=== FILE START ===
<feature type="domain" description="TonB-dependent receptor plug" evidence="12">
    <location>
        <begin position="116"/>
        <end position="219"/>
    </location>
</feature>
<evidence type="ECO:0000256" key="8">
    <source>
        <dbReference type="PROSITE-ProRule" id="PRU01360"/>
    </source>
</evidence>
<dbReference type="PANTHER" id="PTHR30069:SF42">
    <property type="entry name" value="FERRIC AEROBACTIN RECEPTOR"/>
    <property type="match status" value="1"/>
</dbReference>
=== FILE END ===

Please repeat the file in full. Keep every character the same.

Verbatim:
<feature type="domain" description="TonB-dependent receptor plug" evidence="12">
    <location>
        <begin position="116"/>
        <end position="219"/>
    </location>
</feature>
<evidence type="ECO:0000256" key="8">
    <source>
        <dbReference type="PROSITE-ProRule" id="PRU01360"/>
    </source>
</evidence>
<dbReference type="PANTHER" id="PTHR30069:SF42">
    <property type="entry name" value="FERRIC AEROBACTIN RECEPTOR"/>
    <property type="match status" value="1"/>
</dbReference>